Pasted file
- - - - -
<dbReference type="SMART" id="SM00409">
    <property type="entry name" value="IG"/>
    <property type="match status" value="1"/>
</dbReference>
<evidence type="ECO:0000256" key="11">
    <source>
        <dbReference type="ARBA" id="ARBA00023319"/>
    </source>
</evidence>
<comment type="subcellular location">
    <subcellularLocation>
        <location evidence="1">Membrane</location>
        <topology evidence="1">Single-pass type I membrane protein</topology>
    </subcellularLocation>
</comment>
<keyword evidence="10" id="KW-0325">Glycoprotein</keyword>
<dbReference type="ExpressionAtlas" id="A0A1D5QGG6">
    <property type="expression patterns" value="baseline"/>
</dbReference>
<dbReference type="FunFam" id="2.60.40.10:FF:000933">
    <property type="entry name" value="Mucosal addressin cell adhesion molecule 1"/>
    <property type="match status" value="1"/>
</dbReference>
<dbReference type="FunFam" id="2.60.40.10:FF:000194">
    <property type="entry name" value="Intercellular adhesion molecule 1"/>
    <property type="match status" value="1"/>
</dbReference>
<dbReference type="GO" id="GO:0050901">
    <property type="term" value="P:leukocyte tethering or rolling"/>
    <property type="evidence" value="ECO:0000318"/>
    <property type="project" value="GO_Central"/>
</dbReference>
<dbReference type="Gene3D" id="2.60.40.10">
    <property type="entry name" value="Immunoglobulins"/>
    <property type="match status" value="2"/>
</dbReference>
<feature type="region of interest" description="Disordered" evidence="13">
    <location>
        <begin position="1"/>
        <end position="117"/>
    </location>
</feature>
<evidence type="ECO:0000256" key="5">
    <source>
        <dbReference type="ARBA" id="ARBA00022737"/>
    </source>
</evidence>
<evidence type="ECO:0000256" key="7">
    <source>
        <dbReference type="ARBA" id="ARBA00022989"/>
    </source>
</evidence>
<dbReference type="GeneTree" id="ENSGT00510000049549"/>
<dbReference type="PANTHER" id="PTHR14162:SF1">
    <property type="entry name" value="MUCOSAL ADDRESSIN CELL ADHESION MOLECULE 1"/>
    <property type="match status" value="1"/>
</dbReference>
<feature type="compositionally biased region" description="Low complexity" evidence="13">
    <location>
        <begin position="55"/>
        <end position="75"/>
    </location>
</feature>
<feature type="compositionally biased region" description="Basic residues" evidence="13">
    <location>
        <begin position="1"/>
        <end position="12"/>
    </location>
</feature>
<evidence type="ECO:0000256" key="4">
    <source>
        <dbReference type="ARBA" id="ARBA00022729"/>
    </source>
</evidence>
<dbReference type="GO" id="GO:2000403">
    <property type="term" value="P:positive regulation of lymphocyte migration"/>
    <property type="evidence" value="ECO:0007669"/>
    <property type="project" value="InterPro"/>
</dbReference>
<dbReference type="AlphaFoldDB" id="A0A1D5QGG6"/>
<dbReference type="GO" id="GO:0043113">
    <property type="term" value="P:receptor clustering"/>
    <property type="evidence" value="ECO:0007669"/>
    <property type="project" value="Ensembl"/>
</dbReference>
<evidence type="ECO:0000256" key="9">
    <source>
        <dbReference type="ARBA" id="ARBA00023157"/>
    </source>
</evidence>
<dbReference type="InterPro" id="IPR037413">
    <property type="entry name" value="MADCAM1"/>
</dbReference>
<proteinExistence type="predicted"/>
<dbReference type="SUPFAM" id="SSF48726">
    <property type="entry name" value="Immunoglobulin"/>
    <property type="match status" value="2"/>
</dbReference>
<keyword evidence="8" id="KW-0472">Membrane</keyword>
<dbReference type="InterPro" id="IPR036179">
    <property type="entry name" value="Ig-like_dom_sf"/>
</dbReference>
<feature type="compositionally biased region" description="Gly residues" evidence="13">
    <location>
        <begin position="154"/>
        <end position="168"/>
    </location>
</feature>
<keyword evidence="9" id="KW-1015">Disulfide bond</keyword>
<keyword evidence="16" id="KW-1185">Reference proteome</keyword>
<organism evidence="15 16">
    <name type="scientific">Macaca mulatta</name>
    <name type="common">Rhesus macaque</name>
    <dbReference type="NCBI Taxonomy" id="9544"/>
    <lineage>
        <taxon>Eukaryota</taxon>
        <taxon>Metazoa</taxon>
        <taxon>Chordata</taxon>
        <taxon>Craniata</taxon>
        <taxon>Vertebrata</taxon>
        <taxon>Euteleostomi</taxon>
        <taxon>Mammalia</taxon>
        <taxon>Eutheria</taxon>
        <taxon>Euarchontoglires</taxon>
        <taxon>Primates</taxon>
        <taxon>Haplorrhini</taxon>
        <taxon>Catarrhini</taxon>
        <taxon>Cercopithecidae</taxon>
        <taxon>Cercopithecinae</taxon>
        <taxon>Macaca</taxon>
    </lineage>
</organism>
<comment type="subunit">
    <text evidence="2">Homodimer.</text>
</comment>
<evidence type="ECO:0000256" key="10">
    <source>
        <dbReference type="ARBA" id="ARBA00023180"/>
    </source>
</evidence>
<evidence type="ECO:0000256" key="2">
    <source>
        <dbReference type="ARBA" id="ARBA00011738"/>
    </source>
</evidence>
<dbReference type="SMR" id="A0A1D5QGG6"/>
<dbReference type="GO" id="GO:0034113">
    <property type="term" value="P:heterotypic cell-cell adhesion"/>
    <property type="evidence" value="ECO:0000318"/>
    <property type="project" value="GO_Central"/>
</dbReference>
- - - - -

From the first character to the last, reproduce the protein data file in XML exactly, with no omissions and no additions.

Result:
<dbReference type="SMART" id="SM00409">
    <property type="entry name" value="IG"/>
    <property type="match status" value="1"/>
</dbReference>
<evidence type="ECO:0000256" key="11">
    <source>
        <dbReference type="ARBA" id="ARBA00023319"/>
    </source>
</evidence>
<comment type="subcellular location">
    <subcellularLocation>
        <location evidence="1">Membrane</location>
        <topology evidence="1">Single-pass type I membrane protein</topology>
    </subcellularLocation>
</comment>
<keyword evidence="10" id="KW-0325">Glycoprotein</keyword>
<dbReference type="ExpressionAtlas" id="A0A1D5QGG6">
    <property type="expression patterns" value="baseline"/>
</dbReference>
<dbReference type="FunFam" id="2.60.40.10:FF:000933">
    <property type="entry name" value="Mucosal addressin cell adhesion molecule 1"/>
    <property type="match status" value="1"/>
</dbReference>
<dbReference type="FunFam" id="2.60.40.10:FF:000194">
    <property type="entry name" value="Intercellular adhesion molecule 1"/>
    <property type="match status" value="1"/>
</dbReference>
<dbReference type="GO" id="GO:0050901">
    <property type="term" value="P:leukocyte tethering or rolling"/>
    <property type="evidence" value="ECO:0000318"/>
    <property type="project" value="GO_Central"/>
</dbReference>
<dbReference type="Gene3D" id="2.60.40.10">
    <property type="entry name" value="Immunoglobulins"/>
    <property type="match status" value="2"/>
</dbReference>
<feature type="region of interest" description="Disordered" evidence="13">
    <location>
        <begin position="1"/>
        <end position="117"/>
    </location>
</feature>
<evidence type="ECO:0000256" key="5">
    <source>
        <dbReference type="ARBA" id="ARBA00022737"/>
    </source>
</evidence>
<evidence type="ECO:0000256" key="7">
    <source>
        <dbReference type="ARBA" id="ARBA00022989"/>
    </source>
</evidence>
<dbReference type="GeneTree" id="ENSGT00510000049549"/>
<dbReference type="PANTHER" id="PTHR14162:SF1">
    <property type="entry name" value="MUCOSAL ADDRESSIN CELL ADHESION MOLECULE 1"/>
    <property type="match status" value="1"/>
</dbReference>
<feature type="compositionally biased region" description="Low complexity" evidence="13">
    <location>
        <begin position="55"/>
        <end position="75"/>
    </location>
</feature>
<feature type="compositionally biased region" description="Basic residues" evidence="13">
    <location>
        <begin position="1"/>
        <end position="12"/>
    </location>
</feature>
<evidence type="ECO:0000256" key="4">
    <source>
        <dbReference type="ARBA" id="ARBA00022729"/>
    </source>
</evidence>
<dbReference type="GO" id="GO:2000403">
    <property type="term" value="P:positive regulation of lymphocyte migration"/>
    <property type="evidence" value="ECO:0007669"/>
    <property type="project" value="InterPro"/>
</dbReference>
<dbReference type="AlphaFoldDB" id="A0A1D5QGG6"/>
<dbReference type="GO" id="GO:0043113">
    <property type="term" value="P:receptor clustering"/>
    <property type="evidence" value="ECO:0007669"/>
    <property type="project" value="Ensembl"/>
</dbReference>
<evidence type="ECO:0000256" key="9">
    <source>
        <dbReference type="ARBA" id="ARBA00023157"/>
    </source>
</evidence>
<dbReference type="InterPro" id="IPR037413">
    <property type="entry name" value="MADCAM1"/>
</dbReference>
<proteinExistence type="predicted"/>
<dbReference type="SUPFAM" id="SSF48726">
    <property type="entry name" value="Immunoglobulin"/>
    <property type="match status" value="2"/>
</dbReference>
<keyword evidence="8" id="KW-0472">Membrane</keyword>
<dbReference type="InterPro" id="IPR036179">
    <property type="entry name" value="Ig-like_dom_sf"/>
</dbReference>
<feature type="compositionally biased region" description="Gly residues" evidence="13">
    <location>
        <begin position="154"/>
        <end position="168"/>
    </location>
</feature>
<keyword evidence="9" id="KW-1015">Disulfide bond</keyword>
<keyword evidence="16" id="KW-1185">Reference proteome</keyword>
<organism evidence="15 16">
    <name type="scientific">Macaca mulatta</name>
    <name type="common">Rhesus macaque</name>
    <dbReference type="NCBI Taxonomy" id="9544"/>
    <lineage>
        <taxon>Eukaryota</taxon>
        <taxon>Metazoa</taxon>
        <taxon>Chordata</taxon>
        <taxon>Craniata</taxon>
        <taxon>Vertebrata</taxon>
        <taxon>Euteleostomi</taxon>
        <taxon>Mammalia</taxon>
        <taxon>Eutheria</taxon>
        <taxon>Euarchontoglires</taxon>
        <taxon>Primates</taxon>
        <taxon>Haplorrhini</taxon>
        <taxon>Catarrhini</taxon>
        <taxon>Cercopithecidae</taxon>
        <taxon>Cercopithecinae</taxon>
        <taxon>Macaca</taxon>
    </lineage>
</organism>
<comment type="subunit">
    <text evidence="2">Homodimer.</text>
</comment>
<evidence type="ECO:0000256" key="10">
    <source>
        <dbReference type="ARBA" id="ARBA00023180"/>
    </source>
</evidence>
<evidence type="ECO:0000256" key="2">
    <source>
        <dbReference type="ARBA" id="ARBA00011738"/>
    </source>
</evidence>
<dbReference type="SMR" id="A0A1D5QGG6"/>
<dbReference type="GO" id="GO:0034113">
    <property type="term" value="P:heterotypic cell-cell adhesion"/>
    <property type="evidence" value="ECO:0000318"/>
    <property type="project" value="GO_Central"/>
</dbReference>